A Master of Geoscience, Archeology or Petroleum Geoscience and Earth and Environmental Sciences are typical master's degrees that graduate geologists complete. If you have a specific area of interest and want to make yourself more appealing to employers in that area, a master's degree can be an excellent way to do that.

4. Join a geology institute

The first three steps should set you up to land a geology job. Once you're in the field you may be eligible to join an institution. The Geological Society of Australia and the Australian Institute of Geoscientists require you to work a qualifying amount of time working in the industry to be eligible.

Joining an institute can help you stay up to date with the latest news and trends in the industry. It can also showcase your investment in continued professional development and help you advance your career.

Relevant skills for geologists

As well as geology technical knowledge obtained through a degree, developing the soft skills below can help you prepare to become a geologist:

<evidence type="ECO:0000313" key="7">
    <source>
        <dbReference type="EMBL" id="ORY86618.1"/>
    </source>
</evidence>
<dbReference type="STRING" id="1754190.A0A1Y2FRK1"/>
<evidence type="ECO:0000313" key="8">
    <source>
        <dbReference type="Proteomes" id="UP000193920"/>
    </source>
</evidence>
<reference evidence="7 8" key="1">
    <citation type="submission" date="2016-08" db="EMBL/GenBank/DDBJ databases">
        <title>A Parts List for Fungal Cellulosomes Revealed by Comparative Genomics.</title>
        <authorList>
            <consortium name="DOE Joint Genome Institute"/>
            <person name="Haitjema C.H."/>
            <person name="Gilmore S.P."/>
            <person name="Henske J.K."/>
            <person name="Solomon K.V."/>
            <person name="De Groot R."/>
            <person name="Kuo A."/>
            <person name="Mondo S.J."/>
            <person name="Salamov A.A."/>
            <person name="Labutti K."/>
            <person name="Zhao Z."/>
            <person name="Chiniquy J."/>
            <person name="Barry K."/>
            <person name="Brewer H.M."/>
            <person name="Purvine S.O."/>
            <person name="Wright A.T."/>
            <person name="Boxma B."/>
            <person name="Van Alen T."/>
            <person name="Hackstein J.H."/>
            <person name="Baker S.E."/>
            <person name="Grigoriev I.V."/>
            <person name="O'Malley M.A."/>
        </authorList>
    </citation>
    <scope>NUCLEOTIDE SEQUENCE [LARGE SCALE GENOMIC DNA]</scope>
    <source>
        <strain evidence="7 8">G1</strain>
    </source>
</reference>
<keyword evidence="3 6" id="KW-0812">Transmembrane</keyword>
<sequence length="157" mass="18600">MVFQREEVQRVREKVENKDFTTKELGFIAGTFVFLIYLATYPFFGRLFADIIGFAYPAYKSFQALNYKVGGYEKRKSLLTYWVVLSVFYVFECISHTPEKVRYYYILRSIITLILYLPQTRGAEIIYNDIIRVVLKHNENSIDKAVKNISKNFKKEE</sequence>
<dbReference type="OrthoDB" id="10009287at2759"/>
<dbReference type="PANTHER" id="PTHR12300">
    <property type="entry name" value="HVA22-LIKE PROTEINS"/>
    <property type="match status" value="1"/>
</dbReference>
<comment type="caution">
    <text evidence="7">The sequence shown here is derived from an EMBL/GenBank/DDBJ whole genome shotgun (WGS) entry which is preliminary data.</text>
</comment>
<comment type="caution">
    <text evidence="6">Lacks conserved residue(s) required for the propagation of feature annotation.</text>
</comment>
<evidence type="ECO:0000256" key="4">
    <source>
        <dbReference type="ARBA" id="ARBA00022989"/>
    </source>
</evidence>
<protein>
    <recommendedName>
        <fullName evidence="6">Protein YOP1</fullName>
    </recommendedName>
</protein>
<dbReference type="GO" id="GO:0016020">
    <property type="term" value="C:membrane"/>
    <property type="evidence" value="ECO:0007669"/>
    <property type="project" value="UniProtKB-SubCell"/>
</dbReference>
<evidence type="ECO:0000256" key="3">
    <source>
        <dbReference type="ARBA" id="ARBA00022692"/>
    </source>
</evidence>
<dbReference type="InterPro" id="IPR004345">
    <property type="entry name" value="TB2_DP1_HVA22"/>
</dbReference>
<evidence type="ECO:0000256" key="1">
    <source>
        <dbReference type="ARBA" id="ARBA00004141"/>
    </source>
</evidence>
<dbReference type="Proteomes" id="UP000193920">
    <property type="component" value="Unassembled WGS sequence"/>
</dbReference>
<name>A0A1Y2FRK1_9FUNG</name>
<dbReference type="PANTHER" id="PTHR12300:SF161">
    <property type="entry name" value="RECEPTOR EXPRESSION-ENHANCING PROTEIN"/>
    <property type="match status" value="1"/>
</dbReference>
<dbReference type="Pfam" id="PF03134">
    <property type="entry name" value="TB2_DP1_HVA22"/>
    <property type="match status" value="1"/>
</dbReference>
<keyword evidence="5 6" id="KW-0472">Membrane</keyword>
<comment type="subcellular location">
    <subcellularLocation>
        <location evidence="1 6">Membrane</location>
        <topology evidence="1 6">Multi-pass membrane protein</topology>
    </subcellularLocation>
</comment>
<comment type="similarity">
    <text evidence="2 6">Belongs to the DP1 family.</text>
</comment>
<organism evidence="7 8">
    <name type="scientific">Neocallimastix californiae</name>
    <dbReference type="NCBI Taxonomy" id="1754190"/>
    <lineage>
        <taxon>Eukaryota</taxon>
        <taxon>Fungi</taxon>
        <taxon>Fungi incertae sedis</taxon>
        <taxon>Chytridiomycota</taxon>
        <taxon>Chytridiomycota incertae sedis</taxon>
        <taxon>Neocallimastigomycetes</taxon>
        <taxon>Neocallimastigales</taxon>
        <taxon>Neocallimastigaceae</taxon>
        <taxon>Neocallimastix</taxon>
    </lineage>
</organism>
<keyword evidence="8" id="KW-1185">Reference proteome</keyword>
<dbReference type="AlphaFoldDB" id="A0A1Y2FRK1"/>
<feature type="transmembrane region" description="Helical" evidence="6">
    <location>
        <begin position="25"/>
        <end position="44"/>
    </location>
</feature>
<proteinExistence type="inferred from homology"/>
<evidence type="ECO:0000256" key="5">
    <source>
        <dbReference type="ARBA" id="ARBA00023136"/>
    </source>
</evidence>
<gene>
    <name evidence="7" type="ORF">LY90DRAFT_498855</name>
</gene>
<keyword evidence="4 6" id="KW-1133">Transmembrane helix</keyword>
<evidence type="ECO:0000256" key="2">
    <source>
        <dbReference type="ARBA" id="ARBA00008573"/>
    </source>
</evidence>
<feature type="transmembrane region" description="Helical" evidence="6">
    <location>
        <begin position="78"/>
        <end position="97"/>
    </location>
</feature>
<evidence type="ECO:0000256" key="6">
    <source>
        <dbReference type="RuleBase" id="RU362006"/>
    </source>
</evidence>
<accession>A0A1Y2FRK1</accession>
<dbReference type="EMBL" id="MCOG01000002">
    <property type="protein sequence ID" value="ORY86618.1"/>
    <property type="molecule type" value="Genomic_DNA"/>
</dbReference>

Communication skills

Geologists are used for their technical capabilities. This means they use their knowledge to establish insights that must be communicated to different professionals. Geologists use strong written and verbal communication skills to clearly explain their findings through conversation and reports. For example, a geologist may interpret large data sets gathered from measuring underground formations. They'll then need to make this information digestible to people that don't have the same knowledge or use the same terminology as they do.

Communication skills can be improved by conversing with more people from a background that is different to yours. This can challenge you to articulate your ideas in a simpler way.

Computer literacy